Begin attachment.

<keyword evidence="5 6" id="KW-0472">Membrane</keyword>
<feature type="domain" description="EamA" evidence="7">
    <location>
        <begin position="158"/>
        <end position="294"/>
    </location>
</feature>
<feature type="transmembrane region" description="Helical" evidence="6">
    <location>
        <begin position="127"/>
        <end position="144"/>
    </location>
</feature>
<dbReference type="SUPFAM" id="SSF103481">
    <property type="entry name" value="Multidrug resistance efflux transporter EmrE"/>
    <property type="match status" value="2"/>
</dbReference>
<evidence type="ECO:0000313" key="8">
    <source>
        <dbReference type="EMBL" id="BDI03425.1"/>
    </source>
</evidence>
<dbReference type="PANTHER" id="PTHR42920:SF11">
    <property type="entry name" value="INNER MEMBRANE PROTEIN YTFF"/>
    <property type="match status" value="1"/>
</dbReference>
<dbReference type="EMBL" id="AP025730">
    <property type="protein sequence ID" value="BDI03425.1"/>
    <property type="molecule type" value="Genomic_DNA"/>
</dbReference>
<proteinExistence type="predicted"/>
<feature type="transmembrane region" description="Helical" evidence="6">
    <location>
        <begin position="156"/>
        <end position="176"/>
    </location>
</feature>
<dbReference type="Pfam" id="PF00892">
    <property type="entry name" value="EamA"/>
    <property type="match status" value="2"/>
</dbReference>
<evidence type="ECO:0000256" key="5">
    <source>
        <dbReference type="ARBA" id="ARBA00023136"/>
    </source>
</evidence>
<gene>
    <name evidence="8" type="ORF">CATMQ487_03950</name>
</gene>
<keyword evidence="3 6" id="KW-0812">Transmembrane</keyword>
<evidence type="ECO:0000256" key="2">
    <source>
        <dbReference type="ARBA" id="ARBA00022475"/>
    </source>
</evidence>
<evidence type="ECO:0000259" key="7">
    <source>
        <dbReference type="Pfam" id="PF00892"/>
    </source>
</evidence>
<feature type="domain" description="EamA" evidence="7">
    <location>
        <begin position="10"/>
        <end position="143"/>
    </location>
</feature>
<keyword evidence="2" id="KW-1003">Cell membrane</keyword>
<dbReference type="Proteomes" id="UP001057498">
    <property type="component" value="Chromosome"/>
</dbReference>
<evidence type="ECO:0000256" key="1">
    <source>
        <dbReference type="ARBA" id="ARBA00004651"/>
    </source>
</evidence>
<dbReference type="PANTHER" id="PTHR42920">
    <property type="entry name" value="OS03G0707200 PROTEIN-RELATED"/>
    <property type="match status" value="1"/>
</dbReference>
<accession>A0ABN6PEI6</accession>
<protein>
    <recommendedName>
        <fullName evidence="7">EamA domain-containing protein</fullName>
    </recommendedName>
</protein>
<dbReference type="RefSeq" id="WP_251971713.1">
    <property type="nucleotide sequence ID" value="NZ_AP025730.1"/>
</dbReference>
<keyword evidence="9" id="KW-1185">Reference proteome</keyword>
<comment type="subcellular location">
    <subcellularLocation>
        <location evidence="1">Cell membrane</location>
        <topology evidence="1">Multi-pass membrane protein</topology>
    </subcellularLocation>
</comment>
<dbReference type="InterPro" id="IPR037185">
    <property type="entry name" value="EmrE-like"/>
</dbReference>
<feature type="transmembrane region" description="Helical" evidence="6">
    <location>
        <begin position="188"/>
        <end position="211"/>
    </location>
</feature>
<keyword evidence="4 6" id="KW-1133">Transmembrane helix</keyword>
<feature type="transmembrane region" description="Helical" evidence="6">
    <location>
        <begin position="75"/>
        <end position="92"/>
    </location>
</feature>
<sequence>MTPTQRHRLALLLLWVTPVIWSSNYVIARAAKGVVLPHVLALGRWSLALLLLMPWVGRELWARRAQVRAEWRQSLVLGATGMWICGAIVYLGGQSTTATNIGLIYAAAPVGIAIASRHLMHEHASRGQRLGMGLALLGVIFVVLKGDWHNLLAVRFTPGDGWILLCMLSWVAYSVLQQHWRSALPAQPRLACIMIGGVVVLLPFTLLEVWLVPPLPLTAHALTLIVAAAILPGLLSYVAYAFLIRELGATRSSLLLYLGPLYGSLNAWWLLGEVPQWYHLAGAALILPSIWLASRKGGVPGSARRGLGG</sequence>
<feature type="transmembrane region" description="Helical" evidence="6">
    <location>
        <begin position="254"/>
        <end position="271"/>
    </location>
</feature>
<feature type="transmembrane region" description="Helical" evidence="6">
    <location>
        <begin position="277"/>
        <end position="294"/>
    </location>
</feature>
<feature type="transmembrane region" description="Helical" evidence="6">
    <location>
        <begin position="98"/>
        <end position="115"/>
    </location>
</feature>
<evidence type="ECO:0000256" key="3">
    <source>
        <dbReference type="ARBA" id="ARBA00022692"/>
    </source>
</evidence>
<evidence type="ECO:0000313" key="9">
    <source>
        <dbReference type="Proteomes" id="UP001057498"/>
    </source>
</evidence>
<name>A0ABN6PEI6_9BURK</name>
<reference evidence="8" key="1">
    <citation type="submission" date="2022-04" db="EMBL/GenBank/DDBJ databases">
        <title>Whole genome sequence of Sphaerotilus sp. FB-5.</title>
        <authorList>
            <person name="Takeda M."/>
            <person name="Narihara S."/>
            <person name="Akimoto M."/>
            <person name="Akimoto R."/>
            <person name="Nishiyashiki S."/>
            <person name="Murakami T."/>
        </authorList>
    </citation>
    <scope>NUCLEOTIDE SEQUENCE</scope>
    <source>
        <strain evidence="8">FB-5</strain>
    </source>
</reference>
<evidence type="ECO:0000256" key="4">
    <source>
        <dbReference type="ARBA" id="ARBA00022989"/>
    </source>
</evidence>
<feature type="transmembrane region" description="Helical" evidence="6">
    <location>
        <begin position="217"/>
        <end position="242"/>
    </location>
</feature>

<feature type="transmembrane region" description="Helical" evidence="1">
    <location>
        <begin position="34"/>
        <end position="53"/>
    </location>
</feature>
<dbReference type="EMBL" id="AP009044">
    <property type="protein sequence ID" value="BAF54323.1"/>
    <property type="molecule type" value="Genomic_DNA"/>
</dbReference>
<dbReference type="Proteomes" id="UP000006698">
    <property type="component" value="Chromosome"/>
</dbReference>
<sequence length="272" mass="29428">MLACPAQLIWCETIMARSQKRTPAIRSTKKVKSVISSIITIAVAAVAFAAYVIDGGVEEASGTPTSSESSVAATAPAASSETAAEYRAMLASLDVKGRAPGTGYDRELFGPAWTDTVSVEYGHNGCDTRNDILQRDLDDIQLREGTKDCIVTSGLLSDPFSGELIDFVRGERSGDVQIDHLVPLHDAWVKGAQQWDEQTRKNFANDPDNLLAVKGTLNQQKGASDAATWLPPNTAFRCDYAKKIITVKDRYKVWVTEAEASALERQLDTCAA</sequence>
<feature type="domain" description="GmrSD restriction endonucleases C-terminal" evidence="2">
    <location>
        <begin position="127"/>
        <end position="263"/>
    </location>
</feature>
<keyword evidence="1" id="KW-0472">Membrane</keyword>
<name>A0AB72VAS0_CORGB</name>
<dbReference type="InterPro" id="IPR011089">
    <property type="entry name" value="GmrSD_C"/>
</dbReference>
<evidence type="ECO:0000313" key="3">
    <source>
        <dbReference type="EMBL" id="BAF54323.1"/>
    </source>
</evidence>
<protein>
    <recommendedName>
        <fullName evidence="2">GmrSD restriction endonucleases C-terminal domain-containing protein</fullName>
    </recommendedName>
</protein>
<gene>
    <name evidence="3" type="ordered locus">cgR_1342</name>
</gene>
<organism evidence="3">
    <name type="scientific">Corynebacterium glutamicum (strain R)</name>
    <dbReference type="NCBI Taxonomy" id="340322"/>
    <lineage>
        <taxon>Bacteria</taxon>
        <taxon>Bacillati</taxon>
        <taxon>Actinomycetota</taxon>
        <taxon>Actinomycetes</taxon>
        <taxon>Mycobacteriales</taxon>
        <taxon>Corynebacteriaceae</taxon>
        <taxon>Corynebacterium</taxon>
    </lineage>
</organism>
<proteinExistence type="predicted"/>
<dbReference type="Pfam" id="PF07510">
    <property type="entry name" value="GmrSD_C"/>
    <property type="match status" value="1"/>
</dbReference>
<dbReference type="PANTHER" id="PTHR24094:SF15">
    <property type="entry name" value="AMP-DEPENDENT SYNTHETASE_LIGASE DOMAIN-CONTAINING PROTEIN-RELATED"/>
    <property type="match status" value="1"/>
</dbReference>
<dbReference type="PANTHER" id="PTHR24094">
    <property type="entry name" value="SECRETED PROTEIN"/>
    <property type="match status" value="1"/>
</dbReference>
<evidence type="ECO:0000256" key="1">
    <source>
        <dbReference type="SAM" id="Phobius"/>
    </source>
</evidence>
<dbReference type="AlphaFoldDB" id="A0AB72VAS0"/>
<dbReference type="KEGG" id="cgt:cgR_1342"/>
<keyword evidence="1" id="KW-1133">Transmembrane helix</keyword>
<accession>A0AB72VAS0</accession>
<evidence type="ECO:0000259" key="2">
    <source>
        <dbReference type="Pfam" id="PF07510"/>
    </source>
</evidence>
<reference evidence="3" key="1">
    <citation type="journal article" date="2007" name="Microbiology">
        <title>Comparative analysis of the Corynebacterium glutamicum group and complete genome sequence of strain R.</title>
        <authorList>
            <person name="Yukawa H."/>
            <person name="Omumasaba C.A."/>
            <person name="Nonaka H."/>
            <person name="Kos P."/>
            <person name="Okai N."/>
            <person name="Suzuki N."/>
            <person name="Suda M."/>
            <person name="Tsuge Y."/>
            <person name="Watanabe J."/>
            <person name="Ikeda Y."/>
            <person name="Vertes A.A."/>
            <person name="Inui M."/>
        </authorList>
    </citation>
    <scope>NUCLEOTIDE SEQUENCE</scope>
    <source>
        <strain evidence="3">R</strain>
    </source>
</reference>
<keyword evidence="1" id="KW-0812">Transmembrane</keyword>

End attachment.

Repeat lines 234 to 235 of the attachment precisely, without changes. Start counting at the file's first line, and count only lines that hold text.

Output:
<evidence type="ECO:0000256" key="1">
    <source>